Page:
Phase One: Wasting Away
Karmen overheard nurses and doctors discussing the grim news of a male patient’s final wish- to let him die, alone, before she went to sit with a friend fighting leukemia. They’d become best friends over the course of ten years and she’d hate to lose her to this disease. Lacey was a fighter, so Karen always held out the highest hope possible.
But, to die alone like this patient who was willfully wasting away in room 317, got under her skin. How could anyone choose death and not give life or hope a glimmer of a chance to prevail? When it came to being defeated, she hated it with a passion, but perhaps she could get this man to understand life was worth living, even when it kicked you in the teeth.
Wrapping up her visit, she promised to visit Lacey again, soon. Karmen prepared herself to do something that could get her into big trouble, or at least it would earn her a searing rebuke. Taking the elevator a floor up, she couldn’t believe she was about to break the law all for someone she’d never met before. Once the steel box settled, the door glided open leaving her jittery, and heart thumping. There was no turning back now, she clenched her fists, thinking silently.
Keeping her stride sure and unrushed, she didn’t want to attract unwanted attention. Casually looking around, the floor was nearly deserted making her search smooth and seamless. 317 stood before her and soon enough she let herself into a dark room and listened to the beep of a monitor. After allowing her eyes to adjust, the only movement she could make out was the rising and falling of his chest. Karmen took a step, then another toward his bed until she was looking down the left side of his face.
He sported a sharp jawbone, his neck looked a little thin and judging by the length of him, she put him at six feet even. She had no time to react as the room filled with light and his eyes were on hers. He lay staring up at a face he didn’t recognize, but her face was etched with concern making him feel edgy under her gaze.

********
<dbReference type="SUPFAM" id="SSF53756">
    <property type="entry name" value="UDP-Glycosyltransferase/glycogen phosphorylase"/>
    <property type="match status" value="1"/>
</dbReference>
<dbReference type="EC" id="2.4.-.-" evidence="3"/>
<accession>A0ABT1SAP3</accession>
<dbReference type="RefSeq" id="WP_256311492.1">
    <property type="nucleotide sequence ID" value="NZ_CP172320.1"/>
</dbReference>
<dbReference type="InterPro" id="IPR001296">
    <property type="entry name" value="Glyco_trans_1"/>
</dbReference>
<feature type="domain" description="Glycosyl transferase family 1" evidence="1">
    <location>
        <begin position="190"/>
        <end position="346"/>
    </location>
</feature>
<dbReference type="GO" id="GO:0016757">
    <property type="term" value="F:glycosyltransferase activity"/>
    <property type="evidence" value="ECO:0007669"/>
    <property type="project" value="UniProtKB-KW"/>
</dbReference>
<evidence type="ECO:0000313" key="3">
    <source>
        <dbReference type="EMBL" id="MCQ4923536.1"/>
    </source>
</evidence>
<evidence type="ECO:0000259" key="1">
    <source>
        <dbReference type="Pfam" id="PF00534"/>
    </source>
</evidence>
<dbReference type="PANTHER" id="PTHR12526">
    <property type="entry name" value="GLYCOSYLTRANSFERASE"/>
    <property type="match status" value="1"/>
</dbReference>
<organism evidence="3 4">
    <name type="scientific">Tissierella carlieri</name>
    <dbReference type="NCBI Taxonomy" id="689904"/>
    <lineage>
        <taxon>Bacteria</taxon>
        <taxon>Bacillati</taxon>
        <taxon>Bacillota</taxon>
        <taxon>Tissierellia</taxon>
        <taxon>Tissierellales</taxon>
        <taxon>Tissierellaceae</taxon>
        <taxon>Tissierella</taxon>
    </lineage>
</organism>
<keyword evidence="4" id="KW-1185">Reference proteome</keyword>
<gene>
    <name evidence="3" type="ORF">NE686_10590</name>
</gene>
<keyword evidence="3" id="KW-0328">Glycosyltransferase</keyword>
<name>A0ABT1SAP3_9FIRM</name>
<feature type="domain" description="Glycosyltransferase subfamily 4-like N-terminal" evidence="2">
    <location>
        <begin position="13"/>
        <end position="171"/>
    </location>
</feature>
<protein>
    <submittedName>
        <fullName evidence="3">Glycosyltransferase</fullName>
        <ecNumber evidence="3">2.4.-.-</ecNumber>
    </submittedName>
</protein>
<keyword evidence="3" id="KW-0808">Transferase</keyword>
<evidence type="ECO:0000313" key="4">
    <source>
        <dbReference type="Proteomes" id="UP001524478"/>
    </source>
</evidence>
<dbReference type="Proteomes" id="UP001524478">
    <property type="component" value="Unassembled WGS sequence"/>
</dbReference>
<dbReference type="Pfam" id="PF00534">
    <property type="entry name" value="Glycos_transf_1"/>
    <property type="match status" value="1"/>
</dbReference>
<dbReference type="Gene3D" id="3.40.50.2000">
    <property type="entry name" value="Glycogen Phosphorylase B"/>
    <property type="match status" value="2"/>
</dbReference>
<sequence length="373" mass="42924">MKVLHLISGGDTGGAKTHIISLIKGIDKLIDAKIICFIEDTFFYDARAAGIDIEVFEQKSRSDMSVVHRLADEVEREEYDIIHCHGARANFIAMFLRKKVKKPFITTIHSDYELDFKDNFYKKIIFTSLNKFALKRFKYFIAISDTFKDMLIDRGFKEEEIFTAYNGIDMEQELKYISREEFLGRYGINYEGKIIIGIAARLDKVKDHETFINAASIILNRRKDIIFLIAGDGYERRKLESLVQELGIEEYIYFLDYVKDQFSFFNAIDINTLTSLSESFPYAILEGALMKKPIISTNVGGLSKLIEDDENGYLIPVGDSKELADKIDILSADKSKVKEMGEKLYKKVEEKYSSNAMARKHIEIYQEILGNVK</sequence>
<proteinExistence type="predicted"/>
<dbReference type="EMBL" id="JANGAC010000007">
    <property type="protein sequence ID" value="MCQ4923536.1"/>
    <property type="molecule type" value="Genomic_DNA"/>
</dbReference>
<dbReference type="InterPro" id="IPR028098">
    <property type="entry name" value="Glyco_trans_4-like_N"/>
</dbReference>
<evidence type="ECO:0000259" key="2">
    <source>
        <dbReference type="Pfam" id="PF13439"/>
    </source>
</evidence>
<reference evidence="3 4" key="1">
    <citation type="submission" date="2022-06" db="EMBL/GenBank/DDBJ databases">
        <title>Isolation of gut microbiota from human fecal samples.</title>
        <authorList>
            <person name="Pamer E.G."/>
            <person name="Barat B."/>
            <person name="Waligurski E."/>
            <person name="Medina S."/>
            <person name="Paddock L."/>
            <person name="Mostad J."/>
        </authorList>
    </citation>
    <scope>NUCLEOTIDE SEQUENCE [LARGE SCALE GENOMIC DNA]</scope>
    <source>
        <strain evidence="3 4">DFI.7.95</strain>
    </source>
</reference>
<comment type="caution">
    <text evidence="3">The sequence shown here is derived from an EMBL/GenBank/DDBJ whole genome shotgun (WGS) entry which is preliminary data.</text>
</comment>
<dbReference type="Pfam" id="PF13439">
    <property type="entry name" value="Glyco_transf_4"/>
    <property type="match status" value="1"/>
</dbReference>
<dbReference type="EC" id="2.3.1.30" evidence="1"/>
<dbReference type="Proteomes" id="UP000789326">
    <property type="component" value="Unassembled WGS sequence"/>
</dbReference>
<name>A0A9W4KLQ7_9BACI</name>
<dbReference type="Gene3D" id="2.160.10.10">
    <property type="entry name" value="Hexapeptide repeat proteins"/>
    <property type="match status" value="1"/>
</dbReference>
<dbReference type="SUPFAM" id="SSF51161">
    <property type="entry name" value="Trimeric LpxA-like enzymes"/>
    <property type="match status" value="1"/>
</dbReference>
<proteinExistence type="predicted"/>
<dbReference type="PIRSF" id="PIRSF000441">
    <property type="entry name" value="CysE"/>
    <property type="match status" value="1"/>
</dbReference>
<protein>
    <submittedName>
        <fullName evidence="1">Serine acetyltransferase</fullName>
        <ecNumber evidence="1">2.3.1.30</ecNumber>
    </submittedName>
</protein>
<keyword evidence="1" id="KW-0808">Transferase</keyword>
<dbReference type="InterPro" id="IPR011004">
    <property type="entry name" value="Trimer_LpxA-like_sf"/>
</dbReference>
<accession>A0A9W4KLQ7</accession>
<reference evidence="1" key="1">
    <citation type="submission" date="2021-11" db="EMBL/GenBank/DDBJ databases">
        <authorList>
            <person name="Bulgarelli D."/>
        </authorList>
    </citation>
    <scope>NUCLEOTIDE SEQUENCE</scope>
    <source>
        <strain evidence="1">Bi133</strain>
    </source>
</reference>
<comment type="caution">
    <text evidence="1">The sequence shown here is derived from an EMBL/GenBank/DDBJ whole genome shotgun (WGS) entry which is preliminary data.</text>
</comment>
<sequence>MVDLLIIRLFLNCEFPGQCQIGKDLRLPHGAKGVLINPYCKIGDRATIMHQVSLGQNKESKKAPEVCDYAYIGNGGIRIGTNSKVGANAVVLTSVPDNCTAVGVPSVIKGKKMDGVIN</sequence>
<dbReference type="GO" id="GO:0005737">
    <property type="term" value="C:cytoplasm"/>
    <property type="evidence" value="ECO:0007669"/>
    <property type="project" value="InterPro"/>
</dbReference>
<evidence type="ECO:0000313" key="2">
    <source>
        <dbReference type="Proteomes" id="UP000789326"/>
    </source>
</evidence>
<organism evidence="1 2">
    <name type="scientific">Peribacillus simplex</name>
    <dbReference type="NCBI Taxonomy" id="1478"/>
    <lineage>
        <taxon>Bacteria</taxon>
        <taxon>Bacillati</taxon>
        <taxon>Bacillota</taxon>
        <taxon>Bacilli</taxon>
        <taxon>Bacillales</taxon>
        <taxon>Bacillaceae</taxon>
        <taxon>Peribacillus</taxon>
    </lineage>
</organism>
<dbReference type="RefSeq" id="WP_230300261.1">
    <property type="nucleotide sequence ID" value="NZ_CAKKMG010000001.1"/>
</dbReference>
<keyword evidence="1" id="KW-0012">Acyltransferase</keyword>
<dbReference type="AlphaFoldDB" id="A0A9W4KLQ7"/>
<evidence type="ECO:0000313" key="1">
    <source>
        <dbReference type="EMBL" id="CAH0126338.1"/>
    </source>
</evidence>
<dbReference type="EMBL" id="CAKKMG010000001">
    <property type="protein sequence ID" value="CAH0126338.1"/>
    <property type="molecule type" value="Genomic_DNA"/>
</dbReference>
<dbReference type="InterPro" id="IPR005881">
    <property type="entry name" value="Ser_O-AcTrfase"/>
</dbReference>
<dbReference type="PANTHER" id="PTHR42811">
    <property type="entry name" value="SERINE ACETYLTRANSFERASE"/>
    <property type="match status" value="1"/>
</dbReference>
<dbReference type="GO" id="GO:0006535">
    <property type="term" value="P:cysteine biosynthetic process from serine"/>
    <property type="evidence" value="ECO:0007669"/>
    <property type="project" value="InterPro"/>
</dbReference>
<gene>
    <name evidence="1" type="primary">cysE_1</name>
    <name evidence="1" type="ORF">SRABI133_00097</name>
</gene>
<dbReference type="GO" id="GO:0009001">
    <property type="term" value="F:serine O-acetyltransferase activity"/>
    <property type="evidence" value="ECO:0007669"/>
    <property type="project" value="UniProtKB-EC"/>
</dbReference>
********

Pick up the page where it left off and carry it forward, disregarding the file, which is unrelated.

“Are you lost?”
“Let me guess, a reporter looking to take pictures of me dying?” he asked bitterly.
“Then who let you in here?”
“No one let me in. I came here of my own free will. I heard a group of doctors and nurses talking about a patient who wanted to die.”
“Yeah, and what’s it to you if I do?”
“It shouldn’t be anything to me, but I wanted to let you know you shouldn’t give up hope. If there is a one percent chance, it’s better than no chance at all.”
“I don’t need you or anyone else preaching to me about my life. You don’t know me.” he ground out.
“You’re right, I don’t know you, but your choice to give up is just plain stupid.”
“You heard me. What woman would align herself with a quitter when things get bumpy?”
“You’ve got some gall lady! I have cancer-“
“Is it terminal?” Karmen cut in.
“Then you should be fighting, not wasting away.”
“Who are you to tell me anything? What do you know about pain and suffering, huh?”
“I know plenty. Listen, if you don’t have a support system, I’ll be it until you get back on your feet. You shouldn’t have any excuses about why you can’t put up a good fight to save your own life.”
He was truly stunned and speechless. No one had ever talked to him this way, not to his face. Emotions he hadn’t felt for months bubbled to the surface shattering his nonchalant demeanor. This woman had no idea that his life had been flipped and dumped all over the ground for vultures to pick over and consume the meatier parts of the tattered remnants of what was left of his former life.
“I will, but I’ll be back this afternoon. The rain is supposed to let up enough to make commuting safer.” Once she left the room, he began hacking up a mixture of phlegm and blood. Bitterness and the taste of metallic were all that was left on the tip of his tongue.